Red Hat aims to be the defining technology company of the 21st century by creating systems and processes that spur innovation by democratizing access to content. The company emphasizes collaborative innovation, which means it shares ideas and inventions with the world. In return, it gets insight and access to new ideas from developers, customers, and leaders outside of its corporate structure.
To support this lofty mission, Laura saw an opportunity to build a content team dedicated to creating meaningful and engaging interactions with technology users and buyers on the company’s website. She encouraged the team to capitalize on Red Hat’s strong collaborative culture, working across departments to develop and execute ideas.
Four years ago, Laura charged her team with creating a dynamic editorial program for the website. Pulling it off required ideas and work across the product and portfolio marketing, web experience, marketing operations, and customer reference teams. Working together, they identified relevant topics and set measurable key performance indicators (KPIs).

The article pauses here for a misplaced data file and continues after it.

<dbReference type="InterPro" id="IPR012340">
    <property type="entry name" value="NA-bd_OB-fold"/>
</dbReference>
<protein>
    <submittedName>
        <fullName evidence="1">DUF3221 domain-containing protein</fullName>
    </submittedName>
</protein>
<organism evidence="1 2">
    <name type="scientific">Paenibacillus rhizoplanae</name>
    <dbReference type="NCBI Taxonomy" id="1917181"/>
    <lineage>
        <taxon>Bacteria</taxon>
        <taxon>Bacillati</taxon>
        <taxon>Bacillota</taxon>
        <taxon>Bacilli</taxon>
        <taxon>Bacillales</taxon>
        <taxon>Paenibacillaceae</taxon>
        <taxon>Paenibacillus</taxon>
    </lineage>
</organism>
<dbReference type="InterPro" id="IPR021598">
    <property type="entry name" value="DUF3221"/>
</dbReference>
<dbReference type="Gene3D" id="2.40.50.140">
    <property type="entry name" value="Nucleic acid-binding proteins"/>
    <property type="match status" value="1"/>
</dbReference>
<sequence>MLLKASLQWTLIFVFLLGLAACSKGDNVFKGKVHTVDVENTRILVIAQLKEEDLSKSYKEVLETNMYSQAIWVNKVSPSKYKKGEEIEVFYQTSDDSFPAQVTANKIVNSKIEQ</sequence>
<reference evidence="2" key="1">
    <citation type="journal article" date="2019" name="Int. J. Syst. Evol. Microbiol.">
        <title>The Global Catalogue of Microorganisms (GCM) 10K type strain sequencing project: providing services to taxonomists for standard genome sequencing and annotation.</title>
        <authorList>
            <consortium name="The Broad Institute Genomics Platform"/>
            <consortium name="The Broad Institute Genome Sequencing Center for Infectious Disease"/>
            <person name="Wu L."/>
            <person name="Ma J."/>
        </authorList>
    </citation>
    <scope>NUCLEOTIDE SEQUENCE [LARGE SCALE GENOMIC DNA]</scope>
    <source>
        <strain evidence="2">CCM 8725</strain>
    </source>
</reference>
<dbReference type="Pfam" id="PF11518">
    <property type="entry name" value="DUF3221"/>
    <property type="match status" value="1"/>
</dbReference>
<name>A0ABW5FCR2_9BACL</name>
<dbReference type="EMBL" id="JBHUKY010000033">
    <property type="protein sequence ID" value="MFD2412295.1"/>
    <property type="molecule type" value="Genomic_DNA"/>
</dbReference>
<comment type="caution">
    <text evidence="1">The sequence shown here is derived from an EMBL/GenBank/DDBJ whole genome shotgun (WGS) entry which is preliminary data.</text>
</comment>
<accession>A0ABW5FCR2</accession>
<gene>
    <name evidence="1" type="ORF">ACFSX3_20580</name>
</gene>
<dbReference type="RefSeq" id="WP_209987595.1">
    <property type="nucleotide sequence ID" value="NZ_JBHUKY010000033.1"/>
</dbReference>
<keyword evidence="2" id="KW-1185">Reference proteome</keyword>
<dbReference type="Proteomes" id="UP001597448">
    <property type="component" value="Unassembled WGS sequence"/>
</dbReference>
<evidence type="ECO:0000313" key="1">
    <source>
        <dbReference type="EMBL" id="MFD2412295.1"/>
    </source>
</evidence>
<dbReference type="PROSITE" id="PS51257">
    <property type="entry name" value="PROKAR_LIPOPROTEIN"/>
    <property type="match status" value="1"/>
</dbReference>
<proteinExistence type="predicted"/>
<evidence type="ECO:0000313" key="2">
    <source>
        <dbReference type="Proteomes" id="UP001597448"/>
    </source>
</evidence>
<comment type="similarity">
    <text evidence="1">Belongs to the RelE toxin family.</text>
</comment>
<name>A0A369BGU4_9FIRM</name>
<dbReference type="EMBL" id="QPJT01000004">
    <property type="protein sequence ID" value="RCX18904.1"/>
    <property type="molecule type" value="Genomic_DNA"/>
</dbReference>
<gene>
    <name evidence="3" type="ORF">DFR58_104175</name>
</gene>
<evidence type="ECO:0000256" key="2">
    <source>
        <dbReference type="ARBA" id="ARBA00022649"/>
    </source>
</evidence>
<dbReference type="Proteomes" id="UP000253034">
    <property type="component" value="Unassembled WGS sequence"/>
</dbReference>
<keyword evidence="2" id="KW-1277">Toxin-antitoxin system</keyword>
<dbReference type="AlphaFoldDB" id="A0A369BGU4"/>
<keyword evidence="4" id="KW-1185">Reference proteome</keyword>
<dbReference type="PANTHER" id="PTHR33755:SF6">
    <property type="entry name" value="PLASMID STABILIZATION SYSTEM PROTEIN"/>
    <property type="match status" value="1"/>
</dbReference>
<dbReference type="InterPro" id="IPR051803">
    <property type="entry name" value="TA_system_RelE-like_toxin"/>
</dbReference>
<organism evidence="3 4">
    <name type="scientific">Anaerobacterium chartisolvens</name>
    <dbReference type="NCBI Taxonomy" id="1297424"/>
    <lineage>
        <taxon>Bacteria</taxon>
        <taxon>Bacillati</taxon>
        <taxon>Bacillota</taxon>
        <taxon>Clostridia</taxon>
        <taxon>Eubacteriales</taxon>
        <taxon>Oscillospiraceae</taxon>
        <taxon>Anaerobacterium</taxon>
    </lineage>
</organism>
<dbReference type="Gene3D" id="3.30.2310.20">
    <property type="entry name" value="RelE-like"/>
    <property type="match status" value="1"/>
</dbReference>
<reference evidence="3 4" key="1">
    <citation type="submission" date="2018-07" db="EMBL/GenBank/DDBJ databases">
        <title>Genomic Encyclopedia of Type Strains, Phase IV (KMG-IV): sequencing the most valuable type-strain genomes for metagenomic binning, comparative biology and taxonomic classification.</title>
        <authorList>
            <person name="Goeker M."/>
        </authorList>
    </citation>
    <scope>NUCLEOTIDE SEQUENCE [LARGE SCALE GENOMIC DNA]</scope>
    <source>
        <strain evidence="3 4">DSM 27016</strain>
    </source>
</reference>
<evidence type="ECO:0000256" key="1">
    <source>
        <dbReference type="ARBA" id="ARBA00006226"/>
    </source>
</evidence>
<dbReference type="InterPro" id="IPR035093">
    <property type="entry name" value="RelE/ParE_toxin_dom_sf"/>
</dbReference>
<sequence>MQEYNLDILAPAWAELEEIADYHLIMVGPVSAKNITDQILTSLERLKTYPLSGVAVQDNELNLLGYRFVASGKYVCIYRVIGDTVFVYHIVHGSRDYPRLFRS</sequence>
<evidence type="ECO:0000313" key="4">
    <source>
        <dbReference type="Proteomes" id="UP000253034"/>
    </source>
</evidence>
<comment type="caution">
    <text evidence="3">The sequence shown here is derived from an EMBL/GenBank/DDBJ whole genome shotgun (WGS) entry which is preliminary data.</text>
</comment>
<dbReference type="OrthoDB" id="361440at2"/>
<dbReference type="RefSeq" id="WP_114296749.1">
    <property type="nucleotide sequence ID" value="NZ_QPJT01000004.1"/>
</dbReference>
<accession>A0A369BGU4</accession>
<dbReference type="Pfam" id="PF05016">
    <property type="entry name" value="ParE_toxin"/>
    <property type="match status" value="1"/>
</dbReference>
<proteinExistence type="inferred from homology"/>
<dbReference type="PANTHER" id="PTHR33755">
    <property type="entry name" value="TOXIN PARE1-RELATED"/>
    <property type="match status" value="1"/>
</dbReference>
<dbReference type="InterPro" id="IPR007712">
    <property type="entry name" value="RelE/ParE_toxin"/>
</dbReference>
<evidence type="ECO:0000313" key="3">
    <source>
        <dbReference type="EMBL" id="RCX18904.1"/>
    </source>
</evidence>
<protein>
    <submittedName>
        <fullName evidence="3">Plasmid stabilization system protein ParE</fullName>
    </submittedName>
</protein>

Based on current trends, big ideas, and data-driven research, the team selects key topics related to the “Red Hat conversations” (their way of aligning content themes or taxonomies across marketing and sales). The result is a website packed with content that visitors can filter and navigate according to their business challenges or questions rather than by product only.
You can read a detailed account of how Red Hat changed its taxonomy to support this customer-first approach in this recent article. This example illustrates the results for a visitor who seeks content on IT optimization: